“Mobile Canada: Bringing Contemporary Canadian Jewellery to You!” was the title of the show and was a hit for conference goers. In 2013 the conference will be in Toronto. Our show quickly became a bit of of a symbol for the quality of work people are now expecting to find in Toronto in a couple years. years.
This was a side project for me. I was hoping to get another Pinbarello post up by now but like I said time has been tight.
Okay I will get back on topic here.
Last edited by velocolour; 06-01-2011 at 11:00 AM.
I was surprised to get the Prince frame before having submitted the final drawings to Pinarello though I did appreciated this. It showed me that they were supportive of the project and trusted Michael and me not to do anything too stupid.
Before any work could be done though the final design had to be in place.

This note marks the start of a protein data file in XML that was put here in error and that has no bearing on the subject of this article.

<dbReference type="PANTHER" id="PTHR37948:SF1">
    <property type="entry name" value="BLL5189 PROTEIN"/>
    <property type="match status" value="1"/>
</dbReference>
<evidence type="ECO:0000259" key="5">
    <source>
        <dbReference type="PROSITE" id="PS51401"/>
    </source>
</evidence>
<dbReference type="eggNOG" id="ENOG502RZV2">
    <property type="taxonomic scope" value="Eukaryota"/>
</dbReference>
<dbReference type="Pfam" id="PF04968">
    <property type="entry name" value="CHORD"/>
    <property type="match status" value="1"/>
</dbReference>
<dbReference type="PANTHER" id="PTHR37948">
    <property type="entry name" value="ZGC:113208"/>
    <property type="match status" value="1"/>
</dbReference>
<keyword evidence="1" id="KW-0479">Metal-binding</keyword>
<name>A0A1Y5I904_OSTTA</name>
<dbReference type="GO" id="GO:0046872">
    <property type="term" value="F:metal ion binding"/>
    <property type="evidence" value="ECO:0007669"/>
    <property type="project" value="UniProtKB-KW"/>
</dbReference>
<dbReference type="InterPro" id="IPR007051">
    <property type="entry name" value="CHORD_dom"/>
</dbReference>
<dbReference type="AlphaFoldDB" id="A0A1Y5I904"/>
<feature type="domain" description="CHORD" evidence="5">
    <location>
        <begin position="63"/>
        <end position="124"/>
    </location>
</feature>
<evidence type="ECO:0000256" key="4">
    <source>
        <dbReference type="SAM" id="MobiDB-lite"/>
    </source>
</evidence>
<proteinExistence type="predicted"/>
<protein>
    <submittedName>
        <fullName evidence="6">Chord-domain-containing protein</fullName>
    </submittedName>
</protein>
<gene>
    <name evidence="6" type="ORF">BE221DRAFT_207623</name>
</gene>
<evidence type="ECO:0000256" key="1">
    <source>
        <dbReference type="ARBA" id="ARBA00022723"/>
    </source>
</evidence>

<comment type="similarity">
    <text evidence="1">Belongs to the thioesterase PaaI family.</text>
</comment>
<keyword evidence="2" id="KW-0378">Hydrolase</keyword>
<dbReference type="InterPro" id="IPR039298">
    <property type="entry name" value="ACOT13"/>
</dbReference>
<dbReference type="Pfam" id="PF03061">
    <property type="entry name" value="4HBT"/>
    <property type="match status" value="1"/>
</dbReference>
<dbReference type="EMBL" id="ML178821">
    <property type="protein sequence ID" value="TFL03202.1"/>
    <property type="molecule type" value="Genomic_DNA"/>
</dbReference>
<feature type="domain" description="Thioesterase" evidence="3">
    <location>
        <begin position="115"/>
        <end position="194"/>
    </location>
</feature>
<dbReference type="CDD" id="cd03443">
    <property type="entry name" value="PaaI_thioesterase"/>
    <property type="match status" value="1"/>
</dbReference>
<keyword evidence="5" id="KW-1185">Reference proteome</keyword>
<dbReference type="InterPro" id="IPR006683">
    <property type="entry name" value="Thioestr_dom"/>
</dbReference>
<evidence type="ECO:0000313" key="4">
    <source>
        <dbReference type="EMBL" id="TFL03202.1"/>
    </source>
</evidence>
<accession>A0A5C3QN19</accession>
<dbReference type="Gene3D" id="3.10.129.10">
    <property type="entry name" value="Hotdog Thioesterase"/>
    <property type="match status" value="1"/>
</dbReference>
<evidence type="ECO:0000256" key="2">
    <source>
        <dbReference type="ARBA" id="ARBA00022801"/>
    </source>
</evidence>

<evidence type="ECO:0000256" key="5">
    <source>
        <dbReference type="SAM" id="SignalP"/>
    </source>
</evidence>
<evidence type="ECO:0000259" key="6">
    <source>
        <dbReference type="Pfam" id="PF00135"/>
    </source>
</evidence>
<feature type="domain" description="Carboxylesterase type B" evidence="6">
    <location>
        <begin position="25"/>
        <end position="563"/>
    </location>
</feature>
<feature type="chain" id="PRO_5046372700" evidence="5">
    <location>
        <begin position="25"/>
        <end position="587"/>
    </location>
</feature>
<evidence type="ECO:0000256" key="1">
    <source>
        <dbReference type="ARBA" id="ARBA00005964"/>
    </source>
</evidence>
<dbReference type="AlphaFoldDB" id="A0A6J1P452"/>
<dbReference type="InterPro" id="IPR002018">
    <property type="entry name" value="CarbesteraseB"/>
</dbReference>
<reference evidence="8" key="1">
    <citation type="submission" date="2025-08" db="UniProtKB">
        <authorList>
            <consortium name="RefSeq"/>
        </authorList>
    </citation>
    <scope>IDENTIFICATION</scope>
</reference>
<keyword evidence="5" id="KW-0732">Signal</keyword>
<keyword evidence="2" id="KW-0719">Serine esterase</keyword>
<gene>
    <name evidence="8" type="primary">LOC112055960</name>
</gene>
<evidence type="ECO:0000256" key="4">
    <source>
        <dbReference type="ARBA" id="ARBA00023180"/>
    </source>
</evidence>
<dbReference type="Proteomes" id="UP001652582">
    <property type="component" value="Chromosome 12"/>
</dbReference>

The drawing stage was a huge challenge. E-mails with concepts and sketches sent back and forth between Michael and me went on for quite some time. In the end at least 50 different designs were put together some of which I plan to use in future projects. Trying to find the right one and then narrowing down the details seemed like an endless process. It’s difficult when options are limitless so working with an idea or theme had to give the parameters of the design. The drawing had to relate to both of us in some way, our friendship, where we are from etc. My background in fine art pushes me to need those connections. I struggle and am often bogged down by arbitrary choices. I need rules and have to be satisfied with a concept before moving on.
Michael has a good memory. Cycling may have given him a clear head while activities acted to cloud mine. I also believe he cherishes the memories of his childhood differently than I do. Perhaps being away from where he grew up at a young age and constantly traveling from city to city or country to country gives him a different sense of place and home.